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Decoding State of Affairs in Mali: Internal Politics, Security Crisis and External Involvement

Ms. Sindhu Dinesh is a Research Analyst in the Africa, Latin America, Caribbean and United Nations Centre, at the Manohar Parrikar Institute for Defence Studies and Analyses (MP-IDSA), New Delhi. Click here for detailed profile.
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  • January 14, 2022

    Summary: Mali has witnessed three coups in less than a decade, the latest one in May 2021. Despite the support extended regionally by the Economic Community of West African States (ECOWAS) and internationally by the United Nations (UN), Mali continues to remain in political distress. For a country plagued by violent extremism, militancy, jihadist elements and insurgency, the coups have only increased the existing political instability and rendered the democracy dysfunctional. An underlying fundamental problem has been the largely unidimensional focus of the international community and regional players in providing only military support without adequately pushing for strengthening of the Malian government apparatus.

    Standing true to “Coups beget Coups”, Mali has witnessed three coups in less than a decade and is currently in a state of political turmoil. The brief period of political stability for a few years following the 2012 coup was broken with a coup in August 2020 and another one in May 2021. Despite the support extended regionally by the Economic Community of West African States (ECOWAS) and internationally by the United Nations (UN), Mali continues to remain in political distress. It is important to assess the various dimensions of the situation in Mali and, decode its implications on regional stability and international peace.

    Internal Politics

    Previously a French colony, since the early 1990s Mali had been a democratic multi-party state. However, the decade 2011–2021 has witnessed a breakdown in the political architecture of Mali.

    2012 Coup

     In January 2012, insurgent groups began an armed conflict against the government and took control of territories in the northern region. The rebellion was led by the Mouvement national de libération de l'Azawad (MNLA) (National Movement for the Liberation of Azawad), a separatist organisation comprising the ethnic Tuaregs who seek to establish a separate Tuareg state called Azawad in northern Mali.1 The rebellion caused instability which was aggravated by a military coup in March 2012 led by soldiers disappointed with the government’s inability to quell the rebel groups. Following harsh sanctions by various countries, a transitional agreement was charted out to cede power to Dioncounda Traore as interim President and later hold presidential and legislative elections.2 With the advancement of the rebel groups towards central Mali and on the request of the interim government, France launched Operation Serval in January 2013 pushing back the rebels and gained most parts of the northern region.3 Ibrahim Boubacar Keïta won the presidential elections in August 2013 and his party ‘Rally for Mali’ won the parliamentary elections in November 2013.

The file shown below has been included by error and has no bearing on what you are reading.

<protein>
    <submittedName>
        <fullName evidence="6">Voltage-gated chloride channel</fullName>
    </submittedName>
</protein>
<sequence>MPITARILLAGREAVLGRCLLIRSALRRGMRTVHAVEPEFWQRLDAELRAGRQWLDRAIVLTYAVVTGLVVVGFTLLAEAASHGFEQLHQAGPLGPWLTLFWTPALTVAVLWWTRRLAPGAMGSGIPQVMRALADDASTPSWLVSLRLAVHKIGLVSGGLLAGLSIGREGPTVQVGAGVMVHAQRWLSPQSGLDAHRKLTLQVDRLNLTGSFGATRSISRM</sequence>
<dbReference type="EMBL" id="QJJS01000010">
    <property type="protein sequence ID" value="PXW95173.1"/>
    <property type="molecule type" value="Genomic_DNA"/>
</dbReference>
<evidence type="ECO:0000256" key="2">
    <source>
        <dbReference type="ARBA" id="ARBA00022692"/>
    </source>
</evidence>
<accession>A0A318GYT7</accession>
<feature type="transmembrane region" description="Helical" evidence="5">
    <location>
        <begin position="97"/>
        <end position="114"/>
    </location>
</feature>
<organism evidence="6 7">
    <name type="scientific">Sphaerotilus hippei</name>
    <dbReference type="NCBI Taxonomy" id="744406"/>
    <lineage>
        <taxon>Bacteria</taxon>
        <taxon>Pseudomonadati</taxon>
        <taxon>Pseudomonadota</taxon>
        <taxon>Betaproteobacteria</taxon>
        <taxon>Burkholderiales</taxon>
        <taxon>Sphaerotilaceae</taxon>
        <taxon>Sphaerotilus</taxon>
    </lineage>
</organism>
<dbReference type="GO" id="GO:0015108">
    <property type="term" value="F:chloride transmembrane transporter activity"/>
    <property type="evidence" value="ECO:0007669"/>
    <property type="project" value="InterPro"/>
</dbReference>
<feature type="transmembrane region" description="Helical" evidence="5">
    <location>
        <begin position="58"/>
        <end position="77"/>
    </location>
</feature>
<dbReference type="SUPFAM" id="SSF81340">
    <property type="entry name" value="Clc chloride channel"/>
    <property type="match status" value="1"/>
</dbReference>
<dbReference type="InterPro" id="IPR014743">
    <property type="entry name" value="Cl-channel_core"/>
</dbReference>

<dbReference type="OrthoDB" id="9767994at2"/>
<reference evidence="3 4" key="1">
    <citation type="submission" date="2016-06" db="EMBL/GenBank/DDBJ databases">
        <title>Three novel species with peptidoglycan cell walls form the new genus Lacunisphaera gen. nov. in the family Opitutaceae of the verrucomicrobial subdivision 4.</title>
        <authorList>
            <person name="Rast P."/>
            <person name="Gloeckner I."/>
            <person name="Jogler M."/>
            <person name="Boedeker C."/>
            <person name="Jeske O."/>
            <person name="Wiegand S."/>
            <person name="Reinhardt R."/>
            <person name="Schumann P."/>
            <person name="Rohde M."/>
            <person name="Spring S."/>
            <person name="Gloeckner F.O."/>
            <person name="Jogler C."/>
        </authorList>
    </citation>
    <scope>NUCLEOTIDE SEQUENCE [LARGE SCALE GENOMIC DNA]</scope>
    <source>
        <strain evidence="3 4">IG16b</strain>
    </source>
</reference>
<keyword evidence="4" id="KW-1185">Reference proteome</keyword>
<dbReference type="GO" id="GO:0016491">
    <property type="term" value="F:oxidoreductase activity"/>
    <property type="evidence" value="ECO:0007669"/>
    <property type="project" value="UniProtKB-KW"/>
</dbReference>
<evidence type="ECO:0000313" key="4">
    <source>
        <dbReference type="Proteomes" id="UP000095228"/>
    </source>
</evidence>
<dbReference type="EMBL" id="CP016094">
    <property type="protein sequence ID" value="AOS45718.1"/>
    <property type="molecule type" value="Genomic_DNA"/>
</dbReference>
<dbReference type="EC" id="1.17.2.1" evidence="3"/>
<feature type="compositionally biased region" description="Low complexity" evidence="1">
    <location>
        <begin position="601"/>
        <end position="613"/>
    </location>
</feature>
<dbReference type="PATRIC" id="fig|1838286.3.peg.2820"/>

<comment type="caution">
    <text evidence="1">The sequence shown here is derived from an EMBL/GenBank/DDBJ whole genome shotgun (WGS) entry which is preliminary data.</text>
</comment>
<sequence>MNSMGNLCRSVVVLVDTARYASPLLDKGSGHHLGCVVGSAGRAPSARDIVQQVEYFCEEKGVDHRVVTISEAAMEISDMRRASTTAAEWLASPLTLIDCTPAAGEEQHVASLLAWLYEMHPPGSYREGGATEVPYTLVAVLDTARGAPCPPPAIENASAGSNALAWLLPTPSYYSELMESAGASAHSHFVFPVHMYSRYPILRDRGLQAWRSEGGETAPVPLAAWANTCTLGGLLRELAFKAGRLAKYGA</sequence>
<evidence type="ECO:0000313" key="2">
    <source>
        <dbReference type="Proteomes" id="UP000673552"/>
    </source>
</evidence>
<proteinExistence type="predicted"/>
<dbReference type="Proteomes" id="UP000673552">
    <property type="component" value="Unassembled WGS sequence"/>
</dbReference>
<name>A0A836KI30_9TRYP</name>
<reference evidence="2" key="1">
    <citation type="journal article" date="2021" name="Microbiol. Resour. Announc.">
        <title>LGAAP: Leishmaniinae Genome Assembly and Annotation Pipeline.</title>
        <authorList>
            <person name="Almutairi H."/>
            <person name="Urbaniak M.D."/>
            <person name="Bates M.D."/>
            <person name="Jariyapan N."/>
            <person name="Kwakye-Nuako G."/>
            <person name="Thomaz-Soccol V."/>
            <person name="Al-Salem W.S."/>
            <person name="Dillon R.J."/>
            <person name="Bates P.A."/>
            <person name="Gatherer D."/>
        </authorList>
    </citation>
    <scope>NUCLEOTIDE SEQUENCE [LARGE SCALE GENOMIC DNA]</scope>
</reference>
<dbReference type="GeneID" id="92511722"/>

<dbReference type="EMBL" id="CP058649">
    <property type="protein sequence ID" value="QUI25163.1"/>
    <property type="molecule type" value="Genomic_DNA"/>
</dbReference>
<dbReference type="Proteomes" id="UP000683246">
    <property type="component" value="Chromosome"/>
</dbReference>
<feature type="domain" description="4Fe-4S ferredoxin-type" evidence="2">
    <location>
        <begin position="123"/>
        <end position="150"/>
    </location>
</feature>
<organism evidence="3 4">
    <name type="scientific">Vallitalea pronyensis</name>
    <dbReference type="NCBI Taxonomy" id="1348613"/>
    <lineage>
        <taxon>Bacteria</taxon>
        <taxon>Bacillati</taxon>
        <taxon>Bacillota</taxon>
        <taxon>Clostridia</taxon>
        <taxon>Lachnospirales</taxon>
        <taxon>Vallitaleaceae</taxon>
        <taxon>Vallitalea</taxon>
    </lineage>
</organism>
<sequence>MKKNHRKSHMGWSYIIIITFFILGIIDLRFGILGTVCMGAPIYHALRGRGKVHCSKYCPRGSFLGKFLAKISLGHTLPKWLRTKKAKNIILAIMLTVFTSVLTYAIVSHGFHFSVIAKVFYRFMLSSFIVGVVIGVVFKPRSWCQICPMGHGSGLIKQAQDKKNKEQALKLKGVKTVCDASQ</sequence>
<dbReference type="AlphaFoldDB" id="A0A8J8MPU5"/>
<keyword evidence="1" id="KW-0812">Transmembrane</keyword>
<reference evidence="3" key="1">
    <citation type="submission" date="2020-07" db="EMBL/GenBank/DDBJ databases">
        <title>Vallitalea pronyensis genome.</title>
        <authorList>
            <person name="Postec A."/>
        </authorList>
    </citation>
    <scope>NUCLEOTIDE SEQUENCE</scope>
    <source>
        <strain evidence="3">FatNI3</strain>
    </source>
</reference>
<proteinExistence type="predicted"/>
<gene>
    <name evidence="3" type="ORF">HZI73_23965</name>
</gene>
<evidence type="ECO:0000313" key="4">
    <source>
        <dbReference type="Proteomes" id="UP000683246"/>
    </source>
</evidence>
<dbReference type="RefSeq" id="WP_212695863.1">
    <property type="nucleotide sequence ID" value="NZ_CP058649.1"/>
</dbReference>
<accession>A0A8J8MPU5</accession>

2020 Coup

    President Keïta was re-elected in the 2018 elections and there seemed to be political stability in the country. However, the rebel groups continued to pose security threats to areas in northern and central Mali. The legislative elections were held in March 2020, despite the Covid-19 pandemic, the kidnap of the opposition leader Soumaïla Cissé and the security crisis in northern and central regions leading to a low voter turnout.4 Popular protests began in June 2020 against the flawed elections, corruption in the administration and the government’s failure to handle the security crisis. The protests were led by June 5 Movement–Rally of Patriotic Force (M5-RFP), which demanded the resignation of President Keïta.5

    On 18 August 2020, the military began a mutiny against the government by firing inside the military base at Kati, 15 kilometres from the capital Bamako.6 Eventually, the soldiers arrested and detained senior government officials including President Keïta and Prime Minister Boubou Cissé. By midnight, President Keïta announced his resignation and dissolution of the incumbent government.7 The mutineers referred to themselves as the ‘National Committee for the Salvation of the People’ (CNSP), and five Colonels led by Col Assimi Goïta spoke in a TV broadcast addressing the nation and promised stability.8

    While the US immediately suspended its military aid to Mali; ECOWAS ordered closing of all regional borders and the suspension of financial flows; African Union (AU) suspended Mali’s membership and imposed stringent sanctions; and the European Union (EU) froze all its missions in Mali.9 Owing to international pressure and assurance of lifting sanctions on appointment of a civilian government for democratic transition, the Junta passed a political charter stating transition of power in 18 months, with elections scheduled to be held in February 2022, and appointed the Interim Heads of government.10 Moctar Ouane, the former Foreign Minister was appointed as the interim Prime Minister while a retired Col Bah Ndaw was sworn in as the President of the transitional government and Col Goïta was appointed as the interim Vice President.11